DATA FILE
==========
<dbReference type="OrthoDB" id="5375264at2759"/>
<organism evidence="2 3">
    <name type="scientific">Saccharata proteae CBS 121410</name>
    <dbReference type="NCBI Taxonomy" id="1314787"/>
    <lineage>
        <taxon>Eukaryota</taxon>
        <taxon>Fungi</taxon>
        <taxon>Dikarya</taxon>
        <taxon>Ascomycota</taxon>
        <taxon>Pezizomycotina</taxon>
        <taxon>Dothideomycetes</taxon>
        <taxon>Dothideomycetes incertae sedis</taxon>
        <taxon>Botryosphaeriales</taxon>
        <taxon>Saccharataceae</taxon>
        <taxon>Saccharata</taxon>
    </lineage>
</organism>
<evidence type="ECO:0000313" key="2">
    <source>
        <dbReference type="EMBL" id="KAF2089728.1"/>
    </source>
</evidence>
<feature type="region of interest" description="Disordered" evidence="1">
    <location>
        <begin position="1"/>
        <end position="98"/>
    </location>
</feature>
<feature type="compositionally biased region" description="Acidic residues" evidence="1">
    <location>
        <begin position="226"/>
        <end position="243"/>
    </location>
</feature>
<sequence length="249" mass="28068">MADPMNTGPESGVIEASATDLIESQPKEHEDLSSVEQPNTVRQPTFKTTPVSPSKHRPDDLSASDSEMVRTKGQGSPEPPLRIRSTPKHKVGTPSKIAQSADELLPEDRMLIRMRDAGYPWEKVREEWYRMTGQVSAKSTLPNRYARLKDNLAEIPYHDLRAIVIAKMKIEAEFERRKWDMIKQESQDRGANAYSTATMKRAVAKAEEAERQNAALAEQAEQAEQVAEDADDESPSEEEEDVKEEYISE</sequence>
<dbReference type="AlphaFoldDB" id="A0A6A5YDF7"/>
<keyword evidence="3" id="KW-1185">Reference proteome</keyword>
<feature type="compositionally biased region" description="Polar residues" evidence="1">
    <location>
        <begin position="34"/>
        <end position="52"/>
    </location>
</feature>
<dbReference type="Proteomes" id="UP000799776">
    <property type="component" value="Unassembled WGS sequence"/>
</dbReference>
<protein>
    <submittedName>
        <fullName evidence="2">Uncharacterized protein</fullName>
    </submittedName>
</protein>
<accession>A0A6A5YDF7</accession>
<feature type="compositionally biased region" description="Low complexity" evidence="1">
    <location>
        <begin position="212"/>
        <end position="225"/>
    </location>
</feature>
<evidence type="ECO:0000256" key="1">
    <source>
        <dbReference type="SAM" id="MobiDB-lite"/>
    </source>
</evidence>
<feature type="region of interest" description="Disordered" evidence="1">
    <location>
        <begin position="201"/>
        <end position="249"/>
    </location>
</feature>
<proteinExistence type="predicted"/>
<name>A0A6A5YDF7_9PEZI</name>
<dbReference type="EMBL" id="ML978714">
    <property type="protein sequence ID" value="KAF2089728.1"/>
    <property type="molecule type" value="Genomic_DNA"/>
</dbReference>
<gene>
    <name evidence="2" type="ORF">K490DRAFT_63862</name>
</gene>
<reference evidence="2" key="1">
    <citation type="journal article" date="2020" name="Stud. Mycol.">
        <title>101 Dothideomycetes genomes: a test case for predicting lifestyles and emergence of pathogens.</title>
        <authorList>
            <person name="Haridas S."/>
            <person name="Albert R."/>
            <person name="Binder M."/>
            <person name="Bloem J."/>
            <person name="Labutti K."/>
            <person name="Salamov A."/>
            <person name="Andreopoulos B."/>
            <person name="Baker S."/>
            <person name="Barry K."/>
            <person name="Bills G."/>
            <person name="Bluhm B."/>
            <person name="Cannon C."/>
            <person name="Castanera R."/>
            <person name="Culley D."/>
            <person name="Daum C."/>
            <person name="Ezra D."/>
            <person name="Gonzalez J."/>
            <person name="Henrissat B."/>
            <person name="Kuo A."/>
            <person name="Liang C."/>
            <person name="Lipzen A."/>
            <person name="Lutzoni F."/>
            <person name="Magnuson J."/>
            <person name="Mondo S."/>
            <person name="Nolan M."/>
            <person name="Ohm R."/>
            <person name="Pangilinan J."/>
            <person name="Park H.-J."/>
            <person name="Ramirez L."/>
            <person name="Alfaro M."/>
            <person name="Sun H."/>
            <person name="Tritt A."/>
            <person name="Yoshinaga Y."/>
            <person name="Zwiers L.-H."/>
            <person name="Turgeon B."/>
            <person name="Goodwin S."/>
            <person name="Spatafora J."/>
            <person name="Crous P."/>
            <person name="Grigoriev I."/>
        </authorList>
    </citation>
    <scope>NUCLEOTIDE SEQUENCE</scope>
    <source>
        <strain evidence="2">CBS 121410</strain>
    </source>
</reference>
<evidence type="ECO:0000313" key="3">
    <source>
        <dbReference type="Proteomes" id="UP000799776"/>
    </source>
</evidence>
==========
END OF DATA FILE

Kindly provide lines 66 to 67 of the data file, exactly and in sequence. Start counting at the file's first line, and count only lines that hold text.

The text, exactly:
        <begin position="201"/>
        <end position="249"/>